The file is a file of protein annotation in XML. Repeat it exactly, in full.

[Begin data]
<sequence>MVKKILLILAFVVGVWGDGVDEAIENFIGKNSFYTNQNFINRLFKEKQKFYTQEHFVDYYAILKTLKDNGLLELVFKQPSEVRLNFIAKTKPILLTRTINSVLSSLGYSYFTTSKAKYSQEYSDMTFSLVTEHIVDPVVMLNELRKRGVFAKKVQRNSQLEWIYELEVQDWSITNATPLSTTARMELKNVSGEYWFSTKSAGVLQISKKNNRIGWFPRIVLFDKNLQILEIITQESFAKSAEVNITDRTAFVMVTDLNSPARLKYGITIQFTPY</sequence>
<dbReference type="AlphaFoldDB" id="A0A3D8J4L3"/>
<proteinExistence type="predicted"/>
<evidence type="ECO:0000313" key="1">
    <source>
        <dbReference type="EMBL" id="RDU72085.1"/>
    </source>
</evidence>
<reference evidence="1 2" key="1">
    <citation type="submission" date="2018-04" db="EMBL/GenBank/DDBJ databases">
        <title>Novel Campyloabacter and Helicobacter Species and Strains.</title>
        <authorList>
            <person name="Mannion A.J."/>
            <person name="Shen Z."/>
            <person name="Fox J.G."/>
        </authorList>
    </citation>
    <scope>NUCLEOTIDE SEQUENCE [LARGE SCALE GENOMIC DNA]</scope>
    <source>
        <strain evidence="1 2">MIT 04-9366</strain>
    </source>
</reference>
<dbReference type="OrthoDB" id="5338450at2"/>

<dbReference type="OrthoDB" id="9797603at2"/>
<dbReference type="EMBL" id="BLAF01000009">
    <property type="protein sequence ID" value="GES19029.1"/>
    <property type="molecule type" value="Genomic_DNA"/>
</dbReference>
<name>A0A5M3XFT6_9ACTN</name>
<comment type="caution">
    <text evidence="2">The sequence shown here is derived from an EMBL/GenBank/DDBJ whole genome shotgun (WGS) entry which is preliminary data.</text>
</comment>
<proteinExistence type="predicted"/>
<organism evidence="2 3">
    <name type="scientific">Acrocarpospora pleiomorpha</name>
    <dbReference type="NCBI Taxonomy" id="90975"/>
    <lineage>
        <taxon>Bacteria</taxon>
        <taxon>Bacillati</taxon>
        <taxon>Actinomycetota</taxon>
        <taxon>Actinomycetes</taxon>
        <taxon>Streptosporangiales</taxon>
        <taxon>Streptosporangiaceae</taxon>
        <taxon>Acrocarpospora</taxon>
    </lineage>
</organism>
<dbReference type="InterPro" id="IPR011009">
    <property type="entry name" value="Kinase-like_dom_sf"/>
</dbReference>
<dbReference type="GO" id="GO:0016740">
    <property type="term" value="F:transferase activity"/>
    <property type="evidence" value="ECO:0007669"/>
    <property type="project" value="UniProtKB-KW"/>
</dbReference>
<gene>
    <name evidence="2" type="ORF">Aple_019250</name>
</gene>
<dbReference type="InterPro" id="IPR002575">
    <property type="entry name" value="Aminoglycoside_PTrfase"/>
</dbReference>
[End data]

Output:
<sequence>MVKKILLILAFVVGVWGDGVDEAIENFIGKNSFYTNQNFINRLFKEKQKFYTQEHFVDYYAILKTLKDNGLLELVFKQPSEVRLNFIAKTKPILLTRTINSVLSSLGYSYFTTSKAKYSQEYSDMTFSLVTEHIVDPVVMLNELRKRGVFAKKVQRNSQLEWIYELEVQDWSITNATPLSTTARMELKNVSGEYWFSTKSAGVLQISKKNNRIGWFPRIVLFDKNLQILEIITQESFAKSAEVNITDRTAFVMVTDLNSPARLKYGITIQFTPY</sequence>
<dbReference type="AlphaFoldDB" id="A0A3D8J4L3"/>
<proteinExistence type="predicted"/>
<evidence type="ECO:0000313" key="1">
    <source>
        <dbReference type="EMBL" id="RDU72085.1"/>
    </source>
</evidence>
<reference evidence="1 2" key="1">
    <citation type="submission" date="2018-04" db="EMBL/GenBank/DDBJ databases">
        <title>Novel Campyloabacter and Helicobacter Species and Strains.</title>
        <authorList>
            <person name="Mannion A.J."/>
            <person name="Shen Z."/>
            <person name="Fox J.G."/>
        </authorList>
    </citation>
    <scope>NUCLEOTIDE SEQUENCE [LARGE SCALE GENOMIC DNA]</scope>
    <source>
        <strain evidence="1 2">MIT 04-9366</strain>
    </source>
</reference>
<dbReference type="OrthoDB" id="5338450at2"/>

<dbReference type="OrthoDB" id="9797603at2"/>
<dbReference type="EMBL" id="BLAF01000009">
    <property type="protein sequence ID" value="GES19029.1"/>
    <property type="molecule type" value="Genomic_DNA"/>
</dbReference>
<name>A0A5M3XFT6_9ACTN</name>
<comment type="caution">
    <text evidence="2">The sequence shown here is derived from an EMBL/GenBank/DDBJ whole genome shotgun (WGS) entry which is preliminary data.</text>
</comment>
<proteinExistence type="predicted"/>
<organism evidence="2 3">
    <name type="scientific">Acrocarpospora pleiomorpha</name>
    <dbReference type="NCBI Taxonomy" id="90975"/>
    <lineage>
        <taxon>Bacteria</taxon>
        <taxon>Bacillati</taxon>
        <taxon>Actinomycetota</taxon>
        <taxon>Actinomycetes</taxon>
        <taxon>Streptosporangiales</taxon>
        <taxon>Streptosporangiaceae</taxon>
        <taxon>Acrocarpospora</taxon>
    </lineage>
</organism>
<dbReference type="InterPro" id="IPR011009">
    <property type="entry name" value="Kinase-like_dom_sf"/>
</dbReference>
<dbReference type="GO" id="GO:0016740">
    <property type="term" value="F:transferase activity"/>
    <property type="evidence" value="ECO:0007669"/>
    <property type="project" value="UniProtKB-KW"/>
</dbReference>
<gene>
    <name evidence="2" type="ORF">Aple_019250</name>
</gene>
<dbReference type="InterPro" id="IPR002575">
    <property type="entry name" value="Aminoglycoside_PTrfase"/>
</dbReference>